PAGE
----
ISIS is not animated by the usual “reaction to oppression” narrative the Left trots out as an excuse for every instance of horrible behavior, whether that behavior is rioting in Ferguson, Missouri or the systematic slaughter of all those opposed to your ideology.
ISIS is animated entirely by Islam. The manner in which they kill – prescribed and outlined in the Koran. The way they make war – prescribed and outlined in the Koran. The way they treat prisoners – also prescribed and outlined in the Koran.
ISIS does nothing that Mohammed didn’t first do 14 centuries ago.
You see, the problem isn’t a “radical interpretation of Islam,” the problem is the belief in Islam that Mohammed was the “perfect man,” and as such, worthy of emulation in all things.
Until Islam can recognize that their “perfect man” wasn’t perfect, and both did and ordered horrible things to be done – certainly things that have no place in a modern world – then there will always be an ISIS. There will always be those who dedicate their lives to imitating the man who spawned the greatest killing machine in known history…Islam.
Mike Konrad, the pen name of a colleague at American Thinker, has done the math for us in a remarkably cogent piece that deserved far more attention than it received when first published in early 2014.
The President drew a moral equivalence argument at this year’s National Prayer Breakfast between the predation of Islam and the actions of Christians during the Crusades and the Inquisition. The President is not uneducated. He is surely aware of the speciousness of that argument, yet still proffered it as a back-handed justification of the profane brutality of ISIS and other Islamic supremacist groups.
When we think of genocide, the names that spring to mind are Hitler, Stalin and Pol Pot. Of course Mao and his utopian fantasies deserve a place alongside the other luminaries of human devastation; millions suffered and died because of these men.
But, when one looks a bit deeper we discover that when it comes to dealing death, the aforementioned dictators are mere peddlers compared to Islam. People forget that the Islamic conquests began 400 years before the Crusades, which were largely a response to Islamic aggression.
Beginning in the year 1000 and lasting for another 500 years, Islam attempted to depopulate India. They did a remarkably good job of it, as the overall population of the Indian subcontinent (despite very high birthrates) dropped by an estimated 80 million in that period.
Don’t forget that Islam has always been a leader in the trafficking of humans –from the slave trade to present-day prostitution – Muslims have excelled in the sale of their fellows.
Just under 30 million slaves from Africa were held in the Middle East and considering the death rate of slaves in transport (an estimated 80%!) Arab Muslim traders would’ve needed more than a 100 million to have provided the number of slaves we know survived.
While Christianity is forever maligned for forced conversions and bad behavior in Africa, in truth, Muslims performed these atrocities on a scale many orders of magnitude greater, and continued to do so for more than a thousand years.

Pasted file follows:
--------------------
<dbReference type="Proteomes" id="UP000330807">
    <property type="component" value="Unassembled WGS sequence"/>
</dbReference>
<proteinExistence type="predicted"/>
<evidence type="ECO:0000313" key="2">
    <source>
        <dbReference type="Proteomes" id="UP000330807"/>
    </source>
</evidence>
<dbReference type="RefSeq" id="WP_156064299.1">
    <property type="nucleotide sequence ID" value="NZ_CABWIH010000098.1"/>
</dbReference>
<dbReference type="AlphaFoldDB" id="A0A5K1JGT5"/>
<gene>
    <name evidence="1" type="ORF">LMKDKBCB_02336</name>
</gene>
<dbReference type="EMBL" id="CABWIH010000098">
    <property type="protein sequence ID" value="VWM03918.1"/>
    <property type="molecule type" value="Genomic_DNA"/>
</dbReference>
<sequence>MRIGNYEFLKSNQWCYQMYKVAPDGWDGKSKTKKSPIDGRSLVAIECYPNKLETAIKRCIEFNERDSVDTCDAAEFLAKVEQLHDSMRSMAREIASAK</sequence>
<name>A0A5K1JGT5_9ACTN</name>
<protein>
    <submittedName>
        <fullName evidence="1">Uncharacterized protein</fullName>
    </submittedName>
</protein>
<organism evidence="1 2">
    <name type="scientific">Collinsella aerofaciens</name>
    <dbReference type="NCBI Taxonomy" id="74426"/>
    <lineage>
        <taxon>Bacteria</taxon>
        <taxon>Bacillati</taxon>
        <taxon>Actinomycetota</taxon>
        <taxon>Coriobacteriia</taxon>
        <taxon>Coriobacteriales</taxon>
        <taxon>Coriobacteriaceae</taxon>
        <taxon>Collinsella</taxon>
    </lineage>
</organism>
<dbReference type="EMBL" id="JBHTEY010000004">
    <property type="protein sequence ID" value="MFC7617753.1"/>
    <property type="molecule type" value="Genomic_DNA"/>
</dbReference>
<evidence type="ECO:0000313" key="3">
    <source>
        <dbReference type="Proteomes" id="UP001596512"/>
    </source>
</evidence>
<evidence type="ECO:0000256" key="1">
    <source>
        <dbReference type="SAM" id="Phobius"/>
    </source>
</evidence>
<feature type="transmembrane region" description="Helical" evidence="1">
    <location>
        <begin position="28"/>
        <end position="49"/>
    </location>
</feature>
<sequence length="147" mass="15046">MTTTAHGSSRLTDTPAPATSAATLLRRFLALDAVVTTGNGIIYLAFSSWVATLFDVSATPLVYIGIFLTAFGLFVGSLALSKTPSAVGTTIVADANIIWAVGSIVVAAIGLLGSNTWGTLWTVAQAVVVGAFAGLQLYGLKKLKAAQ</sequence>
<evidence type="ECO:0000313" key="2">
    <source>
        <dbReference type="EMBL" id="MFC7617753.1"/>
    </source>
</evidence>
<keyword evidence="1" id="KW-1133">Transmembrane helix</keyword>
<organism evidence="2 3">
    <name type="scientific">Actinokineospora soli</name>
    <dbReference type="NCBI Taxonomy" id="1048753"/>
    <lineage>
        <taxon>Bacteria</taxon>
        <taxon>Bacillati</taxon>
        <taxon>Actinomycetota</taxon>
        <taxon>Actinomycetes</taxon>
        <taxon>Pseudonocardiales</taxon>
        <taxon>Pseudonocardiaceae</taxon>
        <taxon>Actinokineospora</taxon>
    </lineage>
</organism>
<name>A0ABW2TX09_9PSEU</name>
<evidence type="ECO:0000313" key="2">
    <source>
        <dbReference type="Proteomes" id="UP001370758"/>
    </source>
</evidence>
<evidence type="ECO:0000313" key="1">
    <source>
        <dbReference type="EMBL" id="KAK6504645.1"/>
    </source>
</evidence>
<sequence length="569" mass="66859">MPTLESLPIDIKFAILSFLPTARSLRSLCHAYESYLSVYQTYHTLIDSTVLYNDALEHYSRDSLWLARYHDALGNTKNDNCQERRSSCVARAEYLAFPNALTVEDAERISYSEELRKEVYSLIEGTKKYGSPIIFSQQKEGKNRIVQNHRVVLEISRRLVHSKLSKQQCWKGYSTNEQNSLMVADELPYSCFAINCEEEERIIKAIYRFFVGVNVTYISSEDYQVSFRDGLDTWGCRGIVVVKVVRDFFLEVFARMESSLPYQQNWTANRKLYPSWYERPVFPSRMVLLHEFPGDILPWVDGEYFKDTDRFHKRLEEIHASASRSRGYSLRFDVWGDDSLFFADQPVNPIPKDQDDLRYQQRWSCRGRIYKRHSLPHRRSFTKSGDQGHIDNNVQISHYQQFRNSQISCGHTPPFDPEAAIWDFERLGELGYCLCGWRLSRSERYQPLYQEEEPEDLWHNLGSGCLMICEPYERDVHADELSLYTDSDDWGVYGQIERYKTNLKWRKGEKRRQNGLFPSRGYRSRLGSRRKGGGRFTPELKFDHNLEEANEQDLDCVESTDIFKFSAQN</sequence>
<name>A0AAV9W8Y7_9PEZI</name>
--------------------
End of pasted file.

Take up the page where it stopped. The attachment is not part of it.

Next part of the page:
Of course, we shan’t forget the Islamic slaughter in Sudan, the methodical murder and sexual slavery ongoing in Nigeria or the genocide of 1.5 million Armenians by Muslim Turks at the turn of the 20th century.
When Mohammed began his spread of Islam, most of North Africa and all of Europe was Christian. Where are they now? According to the Catholic Education Resource Center, there are no remaining communities of Christians that can trace their roots back to antiquity. Over the span of centuries, this number adds up to millions more dead, at the hands of Islam.
According to Mr. Konrad,
“Possibly one-third to one-half or more of all those killed by war or slavery in history can be traced to Islam.”
The totals boggle the mind. By a conservative estimate, Islam is directly responsible for a quarter of a BILLION dead. Indirectly, hundreds of millions more.
To quote Mr. Konrad,
“Unlike the 20th-century totalitarians whose killing fury consumed themselves, reducing their longevity, Islam paces itself. In the end, though slower, Islam has killed and tortured far more than any other creed – religious or secular. Unlike secular tyranny, Islam, by virtue of its polygamy and sexual predation, reproduces itself and increases.”
Other tyrannies are furious infections, which burn hot, but are soon overcome. Islam is a slow terminal cancer, which metastasizes, and takes over. It never retreats. Its methods are more insidious, often imperceptible at first, driven by demographics. Like cancer, excision may be the only cure.
Mohammed is the “perfect man” of Islam, and as such is the role model for every Muslim. Looking at the horrors perpetrated by Mohammed, it becomes crystal clear that the more devout the Muslim, the more depraved and regressive their behavior.
There is no justification, no moral equivalence to be drawn between the behavior of Christians a thousand years ago, and the behavior of Muslims today. The more salient point is that while the predation of Christianity died away, the worst of Islamic practices are on the rise.
So Mr. President, please focus your attention toward a real problem – Islamic supremacism – the rest of us have the Crusades and the Inquisition under control.
Dr. Christian’s anger is righteous and warranted, and if elected leaders in the U.S. do not heed his word, America will become another conquest of an Islamic Caliphate revived.
Because of Muhammad’s example, Muslims have justifiably wiped out 270 million non-Muslims in their endeavors to establish the world Islamic government their prophet viciously commands.